By Karen Youso
RISMEDIA, June 12, 2008-(MCT)-Q: What can be done with original art, the kind we buy at a local art fair, when a person grows tired of it and is ready for something else?
Is there a shop that handles watercolors, oils, etc.? I hate to donate these to thrift shops, as they often go unappreciated.
A: First, find out if the artwork has increased in value, advised Stewart Turnquist, with the Minneapolis Institute of Arts.
“One of the things that can happen over the years is that the artist has gained further recognition and the painting is worth more,” Turnquist said. You can check that using Internet search engines such as Google.
Many artists now have websites, or they might show their work as part of an exhibit. In addition, certain galleries in town represent certain artists. Contact the appropriate gallery and explain that you’d like to sell a piece.
If the piece has really gained in value, a museum may be interested in it. If the museum doesn’t want to buy the work, you could donate it as a tax-deductible contribution.
If you discover that the artist’s work hasn’t become more valuable, you are basically in the same situation as the artist: looking for ways to sell his or her work.
If galleries or auction houses have sold the artist’s work in the past, you might go to them first. Or contact an outside appraiser. Look for them in yellow-page directories or on art gallery websites. Ask if they do appraisals of works such as yours and what they charge.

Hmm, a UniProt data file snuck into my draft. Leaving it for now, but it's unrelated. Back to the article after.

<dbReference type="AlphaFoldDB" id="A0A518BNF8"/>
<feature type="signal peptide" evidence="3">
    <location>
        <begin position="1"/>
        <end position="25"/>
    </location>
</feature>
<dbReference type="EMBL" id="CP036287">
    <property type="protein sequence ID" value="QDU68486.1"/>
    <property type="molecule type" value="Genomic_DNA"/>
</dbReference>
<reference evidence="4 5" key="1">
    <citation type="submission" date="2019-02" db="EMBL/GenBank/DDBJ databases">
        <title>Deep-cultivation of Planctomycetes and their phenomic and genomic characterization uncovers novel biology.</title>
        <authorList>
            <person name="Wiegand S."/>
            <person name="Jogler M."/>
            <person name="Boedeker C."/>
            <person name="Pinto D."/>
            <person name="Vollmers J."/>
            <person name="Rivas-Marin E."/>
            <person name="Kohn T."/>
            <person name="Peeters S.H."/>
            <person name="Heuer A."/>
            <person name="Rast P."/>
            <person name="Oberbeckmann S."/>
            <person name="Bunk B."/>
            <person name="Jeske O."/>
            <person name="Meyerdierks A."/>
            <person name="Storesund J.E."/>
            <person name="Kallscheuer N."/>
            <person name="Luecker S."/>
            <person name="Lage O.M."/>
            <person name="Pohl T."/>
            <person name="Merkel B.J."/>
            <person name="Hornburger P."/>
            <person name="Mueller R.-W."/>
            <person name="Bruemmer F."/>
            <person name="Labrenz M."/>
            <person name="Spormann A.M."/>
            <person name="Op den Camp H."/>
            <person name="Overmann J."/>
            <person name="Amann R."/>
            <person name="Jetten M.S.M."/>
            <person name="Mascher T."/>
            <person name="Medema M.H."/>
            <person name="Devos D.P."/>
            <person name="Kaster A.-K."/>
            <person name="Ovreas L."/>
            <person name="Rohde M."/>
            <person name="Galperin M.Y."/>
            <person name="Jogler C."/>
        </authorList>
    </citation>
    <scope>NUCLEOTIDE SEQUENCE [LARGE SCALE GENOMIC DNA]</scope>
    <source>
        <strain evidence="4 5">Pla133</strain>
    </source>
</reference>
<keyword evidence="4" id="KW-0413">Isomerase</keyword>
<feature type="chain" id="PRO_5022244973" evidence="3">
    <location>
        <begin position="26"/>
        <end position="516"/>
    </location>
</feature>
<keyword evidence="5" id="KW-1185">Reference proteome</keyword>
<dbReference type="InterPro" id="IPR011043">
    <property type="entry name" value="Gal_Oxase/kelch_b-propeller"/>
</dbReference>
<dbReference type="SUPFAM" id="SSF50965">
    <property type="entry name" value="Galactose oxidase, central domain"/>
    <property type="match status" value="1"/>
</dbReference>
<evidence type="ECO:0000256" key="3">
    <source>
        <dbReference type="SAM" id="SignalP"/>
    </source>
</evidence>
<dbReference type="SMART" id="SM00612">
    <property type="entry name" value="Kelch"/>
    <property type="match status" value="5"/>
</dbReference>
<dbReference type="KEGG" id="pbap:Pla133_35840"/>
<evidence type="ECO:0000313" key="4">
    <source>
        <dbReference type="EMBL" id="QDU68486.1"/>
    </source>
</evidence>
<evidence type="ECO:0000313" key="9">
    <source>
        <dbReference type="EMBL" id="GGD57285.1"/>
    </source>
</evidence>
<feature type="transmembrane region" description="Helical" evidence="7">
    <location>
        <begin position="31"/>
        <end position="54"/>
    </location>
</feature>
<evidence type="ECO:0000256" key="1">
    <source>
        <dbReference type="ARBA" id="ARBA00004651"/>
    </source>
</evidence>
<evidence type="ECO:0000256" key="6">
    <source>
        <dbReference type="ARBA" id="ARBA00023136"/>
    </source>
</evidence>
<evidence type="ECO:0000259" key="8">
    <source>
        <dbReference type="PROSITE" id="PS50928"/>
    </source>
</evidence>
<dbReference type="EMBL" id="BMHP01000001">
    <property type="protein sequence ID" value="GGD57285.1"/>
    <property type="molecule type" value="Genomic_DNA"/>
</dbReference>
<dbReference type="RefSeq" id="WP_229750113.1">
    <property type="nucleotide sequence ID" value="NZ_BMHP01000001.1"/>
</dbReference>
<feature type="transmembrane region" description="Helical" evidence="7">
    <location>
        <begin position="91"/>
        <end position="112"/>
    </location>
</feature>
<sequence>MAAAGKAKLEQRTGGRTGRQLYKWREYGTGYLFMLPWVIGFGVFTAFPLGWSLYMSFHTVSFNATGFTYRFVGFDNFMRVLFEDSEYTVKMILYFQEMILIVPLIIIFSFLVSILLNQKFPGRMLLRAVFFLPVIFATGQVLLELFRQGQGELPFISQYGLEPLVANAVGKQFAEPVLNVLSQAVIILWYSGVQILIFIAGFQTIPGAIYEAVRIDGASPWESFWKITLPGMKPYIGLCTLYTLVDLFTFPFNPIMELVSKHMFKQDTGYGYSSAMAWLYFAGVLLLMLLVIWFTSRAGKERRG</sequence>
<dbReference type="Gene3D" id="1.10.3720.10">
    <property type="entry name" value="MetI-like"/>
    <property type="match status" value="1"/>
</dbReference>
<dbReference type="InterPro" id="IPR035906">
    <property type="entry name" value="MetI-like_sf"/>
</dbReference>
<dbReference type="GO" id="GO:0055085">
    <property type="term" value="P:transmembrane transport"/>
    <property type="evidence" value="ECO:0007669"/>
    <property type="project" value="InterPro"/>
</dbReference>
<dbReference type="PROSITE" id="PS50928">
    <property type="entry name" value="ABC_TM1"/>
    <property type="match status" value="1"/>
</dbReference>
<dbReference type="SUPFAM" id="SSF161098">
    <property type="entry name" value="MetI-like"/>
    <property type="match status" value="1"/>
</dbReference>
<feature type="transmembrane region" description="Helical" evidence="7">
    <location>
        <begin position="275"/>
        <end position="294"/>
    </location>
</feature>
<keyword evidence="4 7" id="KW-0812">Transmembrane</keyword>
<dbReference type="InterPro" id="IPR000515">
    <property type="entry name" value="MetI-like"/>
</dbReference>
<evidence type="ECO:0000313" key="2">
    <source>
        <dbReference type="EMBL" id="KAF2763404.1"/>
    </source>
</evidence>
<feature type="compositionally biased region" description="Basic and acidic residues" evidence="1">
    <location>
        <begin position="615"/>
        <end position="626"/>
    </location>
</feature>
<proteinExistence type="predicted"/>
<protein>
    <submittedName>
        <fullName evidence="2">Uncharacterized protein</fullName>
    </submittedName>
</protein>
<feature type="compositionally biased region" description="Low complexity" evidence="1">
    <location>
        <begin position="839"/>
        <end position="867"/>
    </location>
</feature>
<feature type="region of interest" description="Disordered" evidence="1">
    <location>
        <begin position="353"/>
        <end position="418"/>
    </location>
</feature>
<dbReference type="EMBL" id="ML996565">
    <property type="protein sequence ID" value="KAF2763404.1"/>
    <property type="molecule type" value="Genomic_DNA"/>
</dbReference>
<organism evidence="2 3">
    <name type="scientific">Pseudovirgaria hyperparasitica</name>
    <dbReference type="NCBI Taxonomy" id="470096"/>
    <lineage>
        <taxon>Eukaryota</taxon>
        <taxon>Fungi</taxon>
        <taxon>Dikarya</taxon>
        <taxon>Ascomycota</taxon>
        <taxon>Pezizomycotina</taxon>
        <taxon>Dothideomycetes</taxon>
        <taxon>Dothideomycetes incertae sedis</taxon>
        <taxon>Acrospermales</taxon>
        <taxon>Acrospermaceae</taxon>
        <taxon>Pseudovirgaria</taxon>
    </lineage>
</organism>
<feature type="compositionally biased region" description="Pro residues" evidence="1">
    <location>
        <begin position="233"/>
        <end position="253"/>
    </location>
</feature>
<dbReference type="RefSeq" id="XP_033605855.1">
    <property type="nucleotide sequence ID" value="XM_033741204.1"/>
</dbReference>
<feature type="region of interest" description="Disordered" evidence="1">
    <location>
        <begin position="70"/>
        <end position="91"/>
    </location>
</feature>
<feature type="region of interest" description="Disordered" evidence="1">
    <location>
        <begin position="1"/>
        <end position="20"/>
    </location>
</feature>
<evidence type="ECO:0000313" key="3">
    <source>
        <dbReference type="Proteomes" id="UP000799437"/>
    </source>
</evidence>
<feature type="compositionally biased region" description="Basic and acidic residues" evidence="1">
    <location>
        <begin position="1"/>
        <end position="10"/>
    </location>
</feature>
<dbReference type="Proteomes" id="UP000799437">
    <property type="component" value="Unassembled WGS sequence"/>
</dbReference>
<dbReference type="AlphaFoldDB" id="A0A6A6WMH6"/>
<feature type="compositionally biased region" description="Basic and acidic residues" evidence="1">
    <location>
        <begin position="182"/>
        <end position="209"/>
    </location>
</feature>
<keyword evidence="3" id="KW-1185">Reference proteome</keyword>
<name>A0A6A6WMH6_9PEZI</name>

Unwanted Art Worth Money
There are many stories of people whose unwanted art turned out to be valuable, Turnquist said. Finding out what a piece is worth and then selling it isn’t all that difficult, as Paula Spiteri of St. Louis Park, Minn., discovered.
Her mother bought a painting in 1956 that she no longer wanted. Spiteri did a Google search of the artist and, to her surprise, found that Bonhams, a London auction house, had recently sold one of the artist’s works.
She e-mailed Bonhams a photo of the painting, its dimensions and other details. They valued the painting at 15,000 to 30,000 pounds-about $30,000 to $50,000-from which they’d deduct a 10% commission.
Delighted, but wondering if she could do better, Spiteri searched further and found the artist’s name again, at Sotheby’s. Their estimate was $20,000 to $40,000, but they would take only a 3% commission, so she chose them. Sotheby’s agents came to the house and handled all the packing and shipping, Spiteri said.
The painting sold for $50,000. Spiteri’s mother made $44,000, after paying the commission and handling charges, and Sotheby’s wired the money directly into her account.
“Not bad for a $500 painting,” Spiteri said.
© 2008, Star Tribune (Minneapolis)
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